carlmenezes writes: A school in Auckland, New Zealand has adopted an all-open source infrastructure, putting together in two months a system that continues to run fundamentally unchanged. Mark Osbourne, the school's deputy principle, is at the heart of the school's FOSS activities. The system consists of Ubuntu desktops and Mandriva servers, with students using open source applications including OpenOffice, Mahara, and Moodle. Students have reportedly connected everything from Macs to the Playstation Portable. The racks in the school's new server room, which was built with the usual Microsoft specs in mind, will have forty-four empty slots: Of the assumed forty-eight servers, this setup requires just four.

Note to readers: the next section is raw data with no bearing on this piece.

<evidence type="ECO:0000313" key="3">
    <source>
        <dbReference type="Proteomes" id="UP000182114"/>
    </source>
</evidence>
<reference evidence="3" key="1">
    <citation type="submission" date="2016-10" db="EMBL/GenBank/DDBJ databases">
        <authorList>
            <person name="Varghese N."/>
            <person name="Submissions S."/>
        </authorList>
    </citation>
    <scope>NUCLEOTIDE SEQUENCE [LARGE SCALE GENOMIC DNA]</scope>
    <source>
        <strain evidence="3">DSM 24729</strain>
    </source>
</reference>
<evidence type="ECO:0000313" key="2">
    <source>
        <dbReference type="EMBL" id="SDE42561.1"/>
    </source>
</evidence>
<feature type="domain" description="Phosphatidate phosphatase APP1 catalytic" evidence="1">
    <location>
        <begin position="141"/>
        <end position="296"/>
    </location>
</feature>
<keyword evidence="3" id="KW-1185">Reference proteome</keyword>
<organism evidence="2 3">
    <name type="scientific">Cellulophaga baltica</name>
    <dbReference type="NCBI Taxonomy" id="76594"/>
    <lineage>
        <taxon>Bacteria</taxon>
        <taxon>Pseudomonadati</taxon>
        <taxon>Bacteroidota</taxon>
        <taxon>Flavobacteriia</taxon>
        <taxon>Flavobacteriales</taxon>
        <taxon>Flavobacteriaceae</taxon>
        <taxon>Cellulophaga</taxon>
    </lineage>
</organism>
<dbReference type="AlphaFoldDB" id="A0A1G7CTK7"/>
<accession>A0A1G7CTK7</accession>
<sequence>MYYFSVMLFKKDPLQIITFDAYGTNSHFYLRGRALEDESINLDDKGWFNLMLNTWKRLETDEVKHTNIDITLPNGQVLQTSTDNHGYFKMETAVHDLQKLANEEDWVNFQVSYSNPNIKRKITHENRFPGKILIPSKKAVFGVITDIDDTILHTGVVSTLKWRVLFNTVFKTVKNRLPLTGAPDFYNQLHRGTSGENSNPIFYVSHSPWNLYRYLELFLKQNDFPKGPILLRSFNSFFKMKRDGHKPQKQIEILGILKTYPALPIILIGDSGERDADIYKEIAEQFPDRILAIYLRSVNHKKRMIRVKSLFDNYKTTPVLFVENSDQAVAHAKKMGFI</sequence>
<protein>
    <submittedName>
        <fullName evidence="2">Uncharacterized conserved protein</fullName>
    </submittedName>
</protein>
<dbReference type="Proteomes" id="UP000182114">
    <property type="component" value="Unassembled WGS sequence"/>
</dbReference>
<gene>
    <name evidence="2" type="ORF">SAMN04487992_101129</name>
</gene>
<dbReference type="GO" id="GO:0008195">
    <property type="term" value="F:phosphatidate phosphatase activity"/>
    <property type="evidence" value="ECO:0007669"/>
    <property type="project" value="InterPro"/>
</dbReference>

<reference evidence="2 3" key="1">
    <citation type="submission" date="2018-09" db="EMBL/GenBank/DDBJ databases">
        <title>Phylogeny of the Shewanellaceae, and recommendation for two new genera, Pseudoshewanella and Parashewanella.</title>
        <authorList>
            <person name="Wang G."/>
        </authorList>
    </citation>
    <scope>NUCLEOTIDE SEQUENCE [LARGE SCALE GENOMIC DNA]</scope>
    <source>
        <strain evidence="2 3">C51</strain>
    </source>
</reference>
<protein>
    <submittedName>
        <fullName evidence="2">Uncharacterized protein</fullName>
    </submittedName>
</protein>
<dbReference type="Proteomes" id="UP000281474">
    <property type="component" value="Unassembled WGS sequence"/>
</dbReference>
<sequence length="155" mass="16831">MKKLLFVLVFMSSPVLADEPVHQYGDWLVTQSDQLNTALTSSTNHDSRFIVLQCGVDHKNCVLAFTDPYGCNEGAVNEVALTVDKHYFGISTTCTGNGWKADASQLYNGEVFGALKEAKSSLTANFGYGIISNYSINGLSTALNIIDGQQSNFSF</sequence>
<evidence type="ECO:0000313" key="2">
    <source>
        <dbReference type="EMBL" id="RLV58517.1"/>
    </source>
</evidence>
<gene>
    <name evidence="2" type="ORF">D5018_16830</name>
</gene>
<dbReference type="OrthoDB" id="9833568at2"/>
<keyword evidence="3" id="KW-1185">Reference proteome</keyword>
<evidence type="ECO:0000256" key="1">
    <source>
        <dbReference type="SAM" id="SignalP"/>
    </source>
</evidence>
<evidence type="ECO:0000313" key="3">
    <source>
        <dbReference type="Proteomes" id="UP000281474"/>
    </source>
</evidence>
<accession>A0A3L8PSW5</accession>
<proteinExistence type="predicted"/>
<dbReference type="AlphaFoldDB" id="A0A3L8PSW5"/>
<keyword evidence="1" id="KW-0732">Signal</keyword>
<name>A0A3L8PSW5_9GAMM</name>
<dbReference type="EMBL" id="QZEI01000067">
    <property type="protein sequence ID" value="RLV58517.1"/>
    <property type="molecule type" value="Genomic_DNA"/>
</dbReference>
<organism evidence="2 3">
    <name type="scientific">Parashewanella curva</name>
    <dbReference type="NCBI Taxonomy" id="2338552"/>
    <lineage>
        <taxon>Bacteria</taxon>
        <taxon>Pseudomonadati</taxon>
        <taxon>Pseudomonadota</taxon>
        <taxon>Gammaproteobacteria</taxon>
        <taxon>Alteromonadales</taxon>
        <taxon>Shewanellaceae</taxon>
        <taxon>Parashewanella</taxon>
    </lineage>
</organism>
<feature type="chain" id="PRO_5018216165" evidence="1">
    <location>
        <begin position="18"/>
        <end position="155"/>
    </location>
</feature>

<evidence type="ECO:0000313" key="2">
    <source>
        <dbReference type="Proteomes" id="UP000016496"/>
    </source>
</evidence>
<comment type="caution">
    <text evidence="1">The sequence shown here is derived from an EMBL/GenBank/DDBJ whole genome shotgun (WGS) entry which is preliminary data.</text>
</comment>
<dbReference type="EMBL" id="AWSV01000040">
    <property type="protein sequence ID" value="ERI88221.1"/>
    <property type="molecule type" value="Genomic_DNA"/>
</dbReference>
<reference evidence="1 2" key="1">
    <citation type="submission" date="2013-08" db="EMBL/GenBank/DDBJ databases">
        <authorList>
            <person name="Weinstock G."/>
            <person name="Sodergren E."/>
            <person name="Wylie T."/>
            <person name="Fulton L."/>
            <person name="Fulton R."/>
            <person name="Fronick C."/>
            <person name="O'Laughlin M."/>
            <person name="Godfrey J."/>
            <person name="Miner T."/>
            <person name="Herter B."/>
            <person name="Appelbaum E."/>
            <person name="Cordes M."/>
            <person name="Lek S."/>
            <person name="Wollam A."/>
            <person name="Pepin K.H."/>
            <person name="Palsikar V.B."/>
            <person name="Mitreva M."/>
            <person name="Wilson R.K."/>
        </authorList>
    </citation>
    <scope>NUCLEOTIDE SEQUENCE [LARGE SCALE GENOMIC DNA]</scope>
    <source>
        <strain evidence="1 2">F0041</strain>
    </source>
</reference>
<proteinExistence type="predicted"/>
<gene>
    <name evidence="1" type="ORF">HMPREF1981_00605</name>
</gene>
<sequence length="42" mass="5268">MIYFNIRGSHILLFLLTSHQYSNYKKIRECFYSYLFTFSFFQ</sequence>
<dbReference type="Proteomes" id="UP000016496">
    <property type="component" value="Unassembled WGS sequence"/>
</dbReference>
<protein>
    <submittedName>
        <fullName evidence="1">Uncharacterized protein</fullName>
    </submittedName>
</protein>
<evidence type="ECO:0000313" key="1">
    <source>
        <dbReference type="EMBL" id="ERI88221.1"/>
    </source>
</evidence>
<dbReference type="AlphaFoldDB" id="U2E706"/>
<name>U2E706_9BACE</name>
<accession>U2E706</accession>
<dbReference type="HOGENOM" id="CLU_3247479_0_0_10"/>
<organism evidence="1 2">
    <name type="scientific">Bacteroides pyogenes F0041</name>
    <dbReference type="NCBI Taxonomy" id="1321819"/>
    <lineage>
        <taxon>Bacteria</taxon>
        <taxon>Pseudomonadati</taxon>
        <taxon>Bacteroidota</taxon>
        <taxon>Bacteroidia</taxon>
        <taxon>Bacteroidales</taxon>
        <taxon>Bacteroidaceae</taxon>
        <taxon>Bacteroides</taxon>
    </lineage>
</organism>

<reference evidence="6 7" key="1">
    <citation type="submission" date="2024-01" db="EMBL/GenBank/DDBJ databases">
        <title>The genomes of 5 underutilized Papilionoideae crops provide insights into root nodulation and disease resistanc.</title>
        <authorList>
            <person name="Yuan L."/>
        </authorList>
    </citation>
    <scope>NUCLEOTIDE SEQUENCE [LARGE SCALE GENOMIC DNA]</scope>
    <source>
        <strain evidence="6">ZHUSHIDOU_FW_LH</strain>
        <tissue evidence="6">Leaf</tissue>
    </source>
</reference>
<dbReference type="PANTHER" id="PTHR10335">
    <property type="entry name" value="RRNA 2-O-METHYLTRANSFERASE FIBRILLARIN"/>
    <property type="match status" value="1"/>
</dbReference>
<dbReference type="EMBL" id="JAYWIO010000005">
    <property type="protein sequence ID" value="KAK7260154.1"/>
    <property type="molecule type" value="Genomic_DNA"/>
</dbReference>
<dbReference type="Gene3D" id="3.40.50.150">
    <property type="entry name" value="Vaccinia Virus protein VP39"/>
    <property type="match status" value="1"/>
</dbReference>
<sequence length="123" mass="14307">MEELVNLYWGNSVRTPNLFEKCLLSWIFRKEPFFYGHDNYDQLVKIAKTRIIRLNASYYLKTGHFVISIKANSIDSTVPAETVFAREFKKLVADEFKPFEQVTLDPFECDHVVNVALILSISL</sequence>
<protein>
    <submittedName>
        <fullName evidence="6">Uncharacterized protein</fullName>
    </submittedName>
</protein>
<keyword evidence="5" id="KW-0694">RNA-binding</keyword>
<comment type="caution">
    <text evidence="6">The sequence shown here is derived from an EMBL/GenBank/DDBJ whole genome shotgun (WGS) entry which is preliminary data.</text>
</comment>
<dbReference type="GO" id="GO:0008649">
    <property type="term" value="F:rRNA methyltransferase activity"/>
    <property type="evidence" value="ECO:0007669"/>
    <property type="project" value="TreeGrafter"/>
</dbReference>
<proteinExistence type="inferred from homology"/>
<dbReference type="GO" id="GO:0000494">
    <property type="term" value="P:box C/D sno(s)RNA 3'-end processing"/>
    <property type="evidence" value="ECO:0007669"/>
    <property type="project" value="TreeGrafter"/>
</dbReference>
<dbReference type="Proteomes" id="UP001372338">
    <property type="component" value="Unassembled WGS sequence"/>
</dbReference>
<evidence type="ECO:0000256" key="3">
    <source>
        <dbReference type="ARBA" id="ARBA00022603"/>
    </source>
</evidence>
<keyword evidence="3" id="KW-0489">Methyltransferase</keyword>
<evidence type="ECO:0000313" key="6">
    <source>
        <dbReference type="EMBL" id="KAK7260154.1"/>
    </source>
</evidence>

Vin Daryl writes "ZDNet reports on Microsoft's love-hate relationship with open-source software." From the article: "The interoperability lab focuses on getting products from open-source ISVs such as JBoss, to work on the Microsoft platform, he said. 'For example, we often collaborate with JBoss, but in certain areas we might compete with them. It's competition and cooperation,' Hilf explained. 'Over time, as you see the open-source marketplace maturing and becoming more commercial, I think you'll see more of that kind of dynamics. It's not something that's unique to Microsoft,' he said, adding that IBM and Oracle also compete, and at the same time, cooperate with open-source vendors. "